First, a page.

At the recommended Phase 2 dose (RP2D), an additional 21 patients were planned to assess preliminary evidence of efficacy with the primary objective being PSA response, as defined by the PSA Working Group Criteria 123. Secondary objectives included determination of the rate, quality (depth), duration, and time to response, as well as objective tumor responses in patients with measurable disease using Response Evaluation Criteria in Solid Tumors (RECIST)24.
AT-101 was supplied as a 10 mg immediate release solid dosage tablet. AT-101 was administered orally, once daily starting at 30 mg, on a daily basis for 21 days of a 28 day cycle, and was taken at the same time each day on an empty stomach (at least one hour before or after a meal). Each patient continued at their assigned dose unless a dose-adjustment was made for safety or toxicity. No intra-patient dose-escalation was permitted. Patients continued treatment until they experienced progressive disease, unacceptable toxicity, or required alternative therapies. Compliance was monitored by counting unused medications during each visit.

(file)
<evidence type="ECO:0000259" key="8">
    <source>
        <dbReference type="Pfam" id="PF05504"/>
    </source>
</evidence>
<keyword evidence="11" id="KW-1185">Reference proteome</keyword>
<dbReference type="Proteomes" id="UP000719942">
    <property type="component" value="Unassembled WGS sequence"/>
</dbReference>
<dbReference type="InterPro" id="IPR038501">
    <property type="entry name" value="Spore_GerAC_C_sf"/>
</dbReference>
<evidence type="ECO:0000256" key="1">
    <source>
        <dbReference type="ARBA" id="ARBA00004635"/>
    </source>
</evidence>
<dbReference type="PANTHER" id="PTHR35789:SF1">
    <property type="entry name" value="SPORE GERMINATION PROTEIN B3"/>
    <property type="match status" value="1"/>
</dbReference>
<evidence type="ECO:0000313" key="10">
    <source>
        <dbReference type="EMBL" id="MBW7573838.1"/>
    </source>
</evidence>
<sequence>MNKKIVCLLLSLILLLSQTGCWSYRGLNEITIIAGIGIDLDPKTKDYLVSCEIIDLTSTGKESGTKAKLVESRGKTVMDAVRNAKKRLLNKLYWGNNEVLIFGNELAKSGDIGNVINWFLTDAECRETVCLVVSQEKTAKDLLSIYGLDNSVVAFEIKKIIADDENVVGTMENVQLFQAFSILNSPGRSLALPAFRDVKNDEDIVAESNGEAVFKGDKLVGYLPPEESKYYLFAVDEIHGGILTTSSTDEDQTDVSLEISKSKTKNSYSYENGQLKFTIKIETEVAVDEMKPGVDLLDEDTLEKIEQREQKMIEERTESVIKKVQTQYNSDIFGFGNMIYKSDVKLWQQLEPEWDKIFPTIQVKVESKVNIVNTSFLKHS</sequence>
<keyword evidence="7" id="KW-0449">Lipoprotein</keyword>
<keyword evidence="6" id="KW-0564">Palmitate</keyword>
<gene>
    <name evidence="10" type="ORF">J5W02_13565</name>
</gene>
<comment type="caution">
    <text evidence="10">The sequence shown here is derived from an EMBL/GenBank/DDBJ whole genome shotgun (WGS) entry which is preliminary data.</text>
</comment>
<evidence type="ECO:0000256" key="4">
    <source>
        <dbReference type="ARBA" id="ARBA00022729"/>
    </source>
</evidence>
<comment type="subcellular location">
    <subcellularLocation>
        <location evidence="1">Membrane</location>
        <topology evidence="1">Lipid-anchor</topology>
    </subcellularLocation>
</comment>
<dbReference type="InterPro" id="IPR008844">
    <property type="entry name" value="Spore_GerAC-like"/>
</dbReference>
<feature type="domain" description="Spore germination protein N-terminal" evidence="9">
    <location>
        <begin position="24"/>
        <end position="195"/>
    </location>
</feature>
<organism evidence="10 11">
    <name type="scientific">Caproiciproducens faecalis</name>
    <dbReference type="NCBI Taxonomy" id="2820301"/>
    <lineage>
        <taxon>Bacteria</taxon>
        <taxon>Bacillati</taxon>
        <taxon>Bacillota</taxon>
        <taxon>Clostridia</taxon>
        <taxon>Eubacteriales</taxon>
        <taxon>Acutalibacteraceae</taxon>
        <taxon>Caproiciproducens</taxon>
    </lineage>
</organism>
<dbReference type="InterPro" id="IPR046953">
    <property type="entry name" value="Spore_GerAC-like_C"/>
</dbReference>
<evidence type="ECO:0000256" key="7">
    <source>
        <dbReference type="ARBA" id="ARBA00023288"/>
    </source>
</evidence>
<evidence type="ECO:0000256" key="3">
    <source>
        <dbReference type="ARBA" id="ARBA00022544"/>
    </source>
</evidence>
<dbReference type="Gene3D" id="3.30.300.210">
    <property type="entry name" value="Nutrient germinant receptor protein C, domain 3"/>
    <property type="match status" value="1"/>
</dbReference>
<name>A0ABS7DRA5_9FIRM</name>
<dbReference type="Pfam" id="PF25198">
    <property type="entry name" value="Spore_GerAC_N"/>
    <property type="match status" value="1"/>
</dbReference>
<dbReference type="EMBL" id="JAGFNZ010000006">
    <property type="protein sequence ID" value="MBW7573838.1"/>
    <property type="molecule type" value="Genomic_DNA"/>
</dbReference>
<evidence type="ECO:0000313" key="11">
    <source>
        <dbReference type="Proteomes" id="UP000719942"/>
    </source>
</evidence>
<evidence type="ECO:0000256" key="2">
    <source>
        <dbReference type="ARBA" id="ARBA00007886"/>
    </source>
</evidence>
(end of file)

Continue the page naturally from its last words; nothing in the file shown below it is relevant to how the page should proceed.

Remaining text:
At study entry, all patients underwent a complete history and physical exam, including a complete blood count, serum chemistries, and disease assessment (bone scan, computed tomography imaging, and PSA). Baseline electrocardiogram (ECG), serum testosterone and troponin level, and urine analysis were obtained as well.
Weekly laboratory assessments including a complete blood count (CBC), serum chemistries (sodium, potassium, chloride, calcium, glucose, BUN, creatinine, and phosphate), and liver function tests (AST, ALT, alkaline phosphatase, total bilirubin, albumin, total protein, and gamma glutamyl transferase) were obtained during the first four weeks of drug administration. Thereafter, physical examinations, complete blood counts, serum chemistries, serum troponin level, ECG, and PSA levels were evaluated every 4 weeks while the patient was on study. Radiographic disease assessments for soft tissue disease were repeated every 8 weeks and bone scans were repeated every 24 weeks, sooner if clinically indicated.
Post-study evaluations were conducted 30 days after the last dose and included a PSA and review of systems.
Patients with clinically significant grade 2-3 toxicity had their treatment held (up to 14 days) until the toxicity resolved to grade ≤ 1. Treatment was then restarted at the next lower dose level (20 or 10 mg). Grade 4, or recurrent clinically significant grade 2-3, toxicity required discontinuation of treatment. An elevation of serum troponin levels required discontinuation of therapy.